Today we heard Jesus speak His Beatitudes, and every time we hear these “blesseds” they sound like complete nonsense.  Jesus’ words don’t fit with how the world works.  They don’t line up with what we see.  “Blessed are you who are poor….Blessed are you who are hungry now….Blessed are you who weep now….Blessed are you when people hate you and when they exclude you and revile you and spurn your name as evil,” (Lk 6:20-22).  This makes no.  Looking at our world, we’d never say these people are blessed.  Driving by those who stand on the corner with signs saying “Will work for food,” we don’t say to ourselves, “Hey look, that’s one blessed guy.”  No, we think of them as unlucky at best and swindlers at worst.  Hearing about people who are bullied and persecuted, those who are being sued because they’ve try to live and work by their faith, we don’t think they’re blessed.  No, we view them as victims.  Nothing we see about these people and their circumstances ever suggest they’re blessed. 
After this Jesus continued to speak more nonsensical words.  “Woe to you who are rich….Woe to you who are full now….Woe to you who laugh now….Woe to you, when all people speak well of you,” (Lk 6:24-26).  Again, this is backwards.  This isn’t what we see.  Those who have money, those who have all their needs met, those who appear to have a happy life, those who have a good reputation, we don’t consider them cursed or woeful individuals.  No, we say they're blessed, that they’ve been given all the good stuff.  We envy them.  We want to be blessed like them. 
Christ’s words are completely counter-cultural and counter-experience.  We just don’t see it.  We don’t understand what He’s saying.  How can those who have nothing be blessed and those with everything be cursed? 
The truth of Christ’s words here aren’t based on what we see though; it’s not grounded in the world around us.  Instead, Jesus is speaking about faith, about the life of faith, about what and who we trust in. 
Jeremiah spoke similar words in the OT reading.  “Cursed is the man who trust in man and makes flesh his strength….Blessed is the man who trusts in the LORD, whose trust is the LORD” (Jer 17:5, 7).  Jeremiah calls those who trust in man cursed because man will fail.  And this is why Jesus speaks His woes as well. 
Christ doesn’t speak His woes simply to those who have, but those who trust in the earthly things they have.  Man, others, ourselves, our strength, the things of this world like money, power, and reputation, all of these will fail.  People betray us.  Our health and strength gives way to disease and weakness.  We never have enough money and it only takes one slip up to ruin our reputation.  These things don’t last, and they can’t give us what we truly need.  These things can’t give us life.  Even though we look at them and see what they can give us in the here and now, they can’t provide us with the everlasting life we need.  By trusting in these things, we’re like a shrub in the desert with no water to survive.  We have no hope at all.  But trusting in the Lord, we’re like a tree planted by the water, remaining green forever.  We have what we need, and in that, we’re blessed.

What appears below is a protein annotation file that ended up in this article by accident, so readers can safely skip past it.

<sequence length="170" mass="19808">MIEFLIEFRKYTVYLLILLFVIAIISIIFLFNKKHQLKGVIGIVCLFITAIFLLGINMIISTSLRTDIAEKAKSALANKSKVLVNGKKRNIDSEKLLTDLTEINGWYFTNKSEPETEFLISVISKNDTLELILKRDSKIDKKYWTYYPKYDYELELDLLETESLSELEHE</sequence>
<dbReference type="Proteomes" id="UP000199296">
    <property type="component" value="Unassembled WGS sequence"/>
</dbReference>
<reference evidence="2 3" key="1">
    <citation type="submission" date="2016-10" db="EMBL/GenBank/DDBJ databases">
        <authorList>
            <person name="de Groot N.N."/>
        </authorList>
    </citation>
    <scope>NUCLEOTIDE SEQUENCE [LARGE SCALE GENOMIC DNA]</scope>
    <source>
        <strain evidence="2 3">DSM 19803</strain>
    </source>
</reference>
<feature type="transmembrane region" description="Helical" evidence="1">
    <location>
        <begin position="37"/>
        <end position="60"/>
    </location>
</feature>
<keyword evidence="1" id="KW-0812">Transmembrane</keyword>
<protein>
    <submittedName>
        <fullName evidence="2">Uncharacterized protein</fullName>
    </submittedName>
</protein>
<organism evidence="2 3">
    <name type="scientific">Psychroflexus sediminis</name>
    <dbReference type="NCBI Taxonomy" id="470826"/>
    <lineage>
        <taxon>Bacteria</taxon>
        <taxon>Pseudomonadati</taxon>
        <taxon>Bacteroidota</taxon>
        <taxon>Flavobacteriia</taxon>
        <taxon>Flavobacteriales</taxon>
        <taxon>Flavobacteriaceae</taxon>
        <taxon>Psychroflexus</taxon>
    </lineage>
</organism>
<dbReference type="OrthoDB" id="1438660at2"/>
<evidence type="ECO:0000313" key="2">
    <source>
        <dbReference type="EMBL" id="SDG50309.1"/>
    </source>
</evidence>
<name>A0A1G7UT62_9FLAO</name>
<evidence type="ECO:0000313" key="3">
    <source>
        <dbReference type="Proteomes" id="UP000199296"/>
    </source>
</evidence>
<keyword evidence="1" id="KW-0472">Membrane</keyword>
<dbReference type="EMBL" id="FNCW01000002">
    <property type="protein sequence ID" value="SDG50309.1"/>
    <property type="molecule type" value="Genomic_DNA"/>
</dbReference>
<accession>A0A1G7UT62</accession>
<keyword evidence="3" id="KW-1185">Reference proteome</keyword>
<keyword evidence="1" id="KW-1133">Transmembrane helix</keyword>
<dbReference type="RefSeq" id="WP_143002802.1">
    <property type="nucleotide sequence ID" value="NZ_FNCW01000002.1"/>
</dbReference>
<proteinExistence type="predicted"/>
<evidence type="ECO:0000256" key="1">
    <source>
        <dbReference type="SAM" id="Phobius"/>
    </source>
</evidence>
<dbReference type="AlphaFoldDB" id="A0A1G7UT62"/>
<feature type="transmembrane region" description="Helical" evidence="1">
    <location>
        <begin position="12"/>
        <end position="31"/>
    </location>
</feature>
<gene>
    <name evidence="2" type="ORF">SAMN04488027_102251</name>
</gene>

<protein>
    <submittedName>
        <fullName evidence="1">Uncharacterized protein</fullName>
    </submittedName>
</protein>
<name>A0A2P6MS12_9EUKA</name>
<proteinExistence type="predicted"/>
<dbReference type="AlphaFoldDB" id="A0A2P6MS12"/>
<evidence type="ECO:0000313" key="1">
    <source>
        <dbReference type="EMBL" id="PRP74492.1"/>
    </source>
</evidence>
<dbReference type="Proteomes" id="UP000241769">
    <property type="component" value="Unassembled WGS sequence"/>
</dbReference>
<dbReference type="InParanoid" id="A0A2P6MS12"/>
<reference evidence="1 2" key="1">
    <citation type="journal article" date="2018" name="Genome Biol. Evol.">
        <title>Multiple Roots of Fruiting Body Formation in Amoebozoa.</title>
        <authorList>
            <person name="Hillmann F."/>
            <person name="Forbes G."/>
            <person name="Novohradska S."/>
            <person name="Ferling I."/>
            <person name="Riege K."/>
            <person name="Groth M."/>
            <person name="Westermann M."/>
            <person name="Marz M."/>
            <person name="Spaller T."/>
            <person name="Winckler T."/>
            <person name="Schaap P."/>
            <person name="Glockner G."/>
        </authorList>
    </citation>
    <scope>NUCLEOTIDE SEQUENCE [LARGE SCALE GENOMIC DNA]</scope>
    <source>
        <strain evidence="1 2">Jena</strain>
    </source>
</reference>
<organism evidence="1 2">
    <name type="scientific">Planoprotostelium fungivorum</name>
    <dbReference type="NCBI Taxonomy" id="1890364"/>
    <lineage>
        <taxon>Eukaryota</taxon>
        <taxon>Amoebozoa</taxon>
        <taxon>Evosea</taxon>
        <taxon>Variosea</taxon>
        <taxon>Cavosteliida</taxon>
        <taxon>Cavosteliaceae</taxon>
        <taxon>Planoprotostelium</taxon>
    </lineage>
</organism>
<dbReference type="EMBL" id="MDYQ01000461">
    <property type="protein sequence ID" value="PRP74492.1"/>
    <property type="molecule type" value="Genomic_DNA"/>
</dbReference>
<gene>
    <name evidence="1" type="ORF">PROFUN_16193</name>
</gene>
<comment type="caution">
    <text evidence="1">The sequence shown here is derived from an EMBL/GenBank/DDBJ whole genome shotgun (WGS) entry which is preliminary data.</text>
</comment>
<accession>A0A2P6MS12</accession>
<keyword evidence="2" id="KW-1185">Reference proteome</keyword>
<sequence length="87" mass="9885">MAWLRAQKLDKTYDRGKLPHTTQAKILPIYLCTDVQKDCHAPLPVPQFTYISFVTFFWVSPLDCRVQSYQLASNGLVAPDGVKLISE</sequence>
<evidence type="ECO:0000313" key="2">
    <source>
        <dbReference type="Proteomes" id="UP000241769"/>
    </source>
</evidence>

Jesus spoke His Beatitudes after people came to see Him, the very type of people He called blessed: those with diseases, those troubled with unclean spirits, and those who were in need.  These were the outcasts of the society; men and women and children that no one wanted around.  And yet, that’s not how Jesus saw them.  They were blessed in their need because in Christ their need was met.  He healed them, He cleansed them of their unclean spirits, and He proclaimed the everlasting life of God’s kingdom. 
    When you hear Jesus speak His Beatitudes, He explains why the blessed are blessed.  It’s not because of the condition that they’re in, but in what will be.  They’re blessed because their need is fulfilled in Christ!  “Blessed are you who are poor, for yours is the kingdom of God.  Blessed are you who are hungry now, for you shall be satisfied.  Blessed are you who weep now, for you shall laugh.  Blessed are you when people hate you and when they exclude you and revile you and spurn your name as evil, on account of the Son of Man!  Rejoice in that day, and leap for joy, for behold, your reward is great in heaven” (Lk 6:20-23).  The people who came to see Jesus were blessed because they trusted in Him and He gave them what they needed.  He healed them and He brought them into His kingdom.  And this is exactly how we are blessed too.
    When we come before our Lord, trusting in His grace and mercy, recognizing our woeful and shameful condition; confessing our sin, knowing that He alone can meet our need with His forgiveness and His life, we are blessed; you are blessed.